The surging loonie has been one of the top stories over the past several months—it plunged from a high of 1.46 in January to 1.26 (one U.S. dollar equals $1.26 Canadian dollars).

But over the past three months, the loonie has outperformed all the G10 Nation currencies against the U.S. dollar. The surge in the loonie is the result of rising oil prices and the market moving past the idea of a potential Bank of Canada rate cut. The end result is that speculators are now more long than short the Canadian dollar.

Going forward, however, many analysts see this changing. Macquarie, for example, sees the Canadian dollar falling to US$0.59 over the next few years, meaning the trend for the Canadian dollar will be down. Here’s why the Canadian dollar could be headed downwards and what it means for your portfolio.

Why the Canadian dollar has little strength left

In a recent BNN interview, John Johnson, the chief strategist at Davis Rea, claimed that the Canadian dollar could possibly rise to a high of US$0.90 before falling to a long-term low of US$0.55 cents. This view is shared by Macquarie, and the basic idea is that the days of the Canadian dollar trading at parity with the U.S. dollar (like it did back in 2010-2013) are now over.

Even over the short term, it is very likely the Canadian dollar will see further weakness. Not only is the U.S. dollar likely to appreciate in the near term as the Fed will likely have one rate hike this year (which is not priced in by the market), but the Bank of Canada also has an interest in keeping the Canadian dollar weak.

A weak Canadian dollar helps Canadian exports become more competitive (especially firms that export to the U.S.). Canadian products basically go on sale as the Canadian dollar weakens, and this weakness is an important aspect of strengthening Canada’s non-energy sector. It is for this reason that the Bank of Canada recently stated that non-energy exports are expected to be weaker because of the recent strength in the Canadian dollar, and that further strength could harm Canada’s attempt to switch from commodity exports to services and manufacturing.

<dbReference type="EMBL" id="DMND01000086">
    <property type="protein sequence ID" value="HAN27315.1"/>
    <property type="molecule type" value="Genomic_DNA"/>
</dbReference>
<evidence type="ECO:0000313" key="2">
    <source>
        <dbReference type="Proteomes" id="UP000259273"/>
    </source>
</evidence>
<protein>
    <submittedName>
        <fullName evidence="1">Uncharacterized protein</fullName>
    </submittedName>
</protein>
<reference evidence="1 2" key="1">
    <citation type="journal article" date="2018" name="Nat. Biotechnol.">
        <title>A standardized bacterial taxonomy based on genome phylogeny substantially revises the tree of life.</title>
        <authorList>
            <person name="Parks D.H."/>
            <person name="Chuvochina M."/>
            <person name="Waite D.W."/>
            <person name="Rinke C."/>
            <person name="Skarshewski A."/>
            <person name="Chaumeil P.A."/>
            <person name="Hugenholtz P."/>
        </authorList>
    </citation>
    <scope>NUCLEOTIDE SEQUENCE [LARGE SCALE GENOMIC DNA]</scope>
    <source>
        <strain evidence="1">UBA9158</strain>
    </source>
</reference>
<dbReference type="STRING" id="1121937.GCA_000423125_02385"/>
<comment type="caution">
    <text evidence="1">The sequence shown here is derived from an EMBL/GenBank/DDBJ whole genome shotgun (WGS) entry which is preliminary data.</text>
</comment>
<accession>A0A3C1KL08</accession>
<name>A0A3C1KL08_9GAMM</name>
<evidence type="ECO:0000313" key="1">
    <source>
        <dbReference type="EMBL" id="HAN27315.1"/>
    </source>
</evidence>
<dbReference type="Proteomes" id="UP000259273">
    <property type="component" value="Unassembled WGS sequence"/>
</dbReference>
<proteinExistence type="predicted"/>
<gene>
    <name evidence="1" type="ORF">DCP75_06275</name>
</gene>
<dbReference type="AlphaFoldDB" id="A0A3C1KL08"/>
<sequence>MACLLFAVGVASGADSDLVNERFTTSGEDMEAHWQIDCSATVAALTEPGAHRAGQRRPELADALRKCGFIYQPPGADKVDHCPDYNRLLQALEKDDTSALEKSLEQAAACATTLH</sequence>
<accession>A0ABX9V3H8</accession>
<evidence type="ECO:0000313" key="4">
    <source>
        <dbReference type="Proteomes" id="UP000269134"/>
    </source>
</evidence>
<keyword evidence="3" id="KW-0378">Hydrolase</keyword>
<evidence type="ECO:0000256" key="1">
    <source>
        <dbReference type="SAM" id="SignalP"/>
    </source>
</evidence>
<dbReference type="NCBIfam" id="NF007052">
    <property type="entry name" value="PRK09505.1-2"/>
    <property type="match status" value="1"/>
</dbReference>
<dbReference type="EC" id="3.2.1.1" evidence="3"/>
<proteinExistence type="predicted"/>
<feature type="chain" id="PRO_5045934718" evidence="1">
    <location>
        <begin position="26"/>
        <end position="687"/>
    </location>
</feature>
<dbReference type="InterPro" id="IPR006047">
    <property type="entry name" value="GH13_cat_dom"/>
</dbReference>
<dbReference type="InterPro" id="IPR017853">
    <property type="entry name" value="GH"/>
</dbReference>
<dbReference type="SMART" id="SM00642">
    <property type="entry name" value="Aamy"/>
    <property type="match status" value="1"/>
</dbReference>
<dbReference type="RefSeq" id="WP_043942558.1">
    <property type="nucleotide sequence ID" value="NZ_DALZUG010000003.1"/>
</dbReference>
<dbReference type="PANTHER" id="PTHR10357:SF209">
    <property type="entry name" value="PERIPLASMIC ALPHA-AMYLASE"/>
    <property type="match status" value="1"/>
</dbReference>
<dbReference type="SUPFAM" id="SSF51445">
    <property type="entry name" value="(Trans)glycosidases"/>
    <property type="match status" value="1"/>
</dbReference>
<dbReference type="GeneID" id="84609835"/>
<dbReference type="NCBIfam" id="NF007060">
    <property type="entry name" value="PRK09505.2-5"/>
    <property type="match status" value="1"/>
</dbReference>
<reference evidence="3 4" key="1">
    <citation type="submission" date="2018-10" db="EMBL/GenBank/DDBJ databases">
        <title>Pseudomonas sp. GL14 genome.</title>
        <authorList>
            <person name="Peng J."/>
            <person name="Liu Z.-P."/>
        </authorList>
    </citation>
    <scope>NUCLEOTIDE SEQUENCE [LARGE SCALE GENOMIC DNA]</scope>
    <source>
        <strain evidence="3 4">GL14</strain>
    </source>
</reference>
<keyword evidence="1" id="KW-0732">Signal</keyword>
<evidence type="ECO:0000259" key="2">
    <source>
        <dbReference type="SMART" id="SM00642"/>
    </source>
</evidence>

In other words, since the oil boom is now over, Canada will need a weaker currency to stay competitive in the North American supply chain. The massive rally in the loonie that occurred during the 2000s was largely due to a global commodities boom that saw rising oil prices and increased investments in oil and gas.

Going forward, the Bank of Canada sees the commodity sector share of the economy equaling levels that it was at before the boom in commodities. It is important to note that before the commodities boom, the Canadian dollar hit a low of US$0.62, and, since the 1970s, was almost always in a steady decline against the U.S. dollar.

What it means for your portfolio

Several names benefit from a weaker Canadian dollar, especially names that have U.S. operations but are based in Canada and report in Canadian dollars. Earnings from U.S. operations will receive a boost when translated back into Canadian.

On the other hand, names that earn the majority of their earnings in Canadian dollars but have a high percentage of U.S. costs will suffer in this environment. This may include airlines such as Air Canada, which pays for fuel in U.S. dollars.

An example of a name that would benefit from a falling Canadian dollar would be Toronto-Dominion Bank (TSX:TD)(NYSE:TD). TD had 36% of its revenue come from its U.S. retail segment as well as from its ownership stake in TD Ameritrade in Q1 2016.

TD is also unique among the Canadian banks in that it is well insulated from various negative economic factors that could create pressure on the Canadian dollar, like weak commodity prices or a slowing housing market. TD has some of the lowest exposure to oil and gas loans and Alberta of its peers, and the bank has a low exposure to uninsured mortgages in Ontario and B.C.

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Fool contributor Adam Mancini has no position in any stocks mentioned.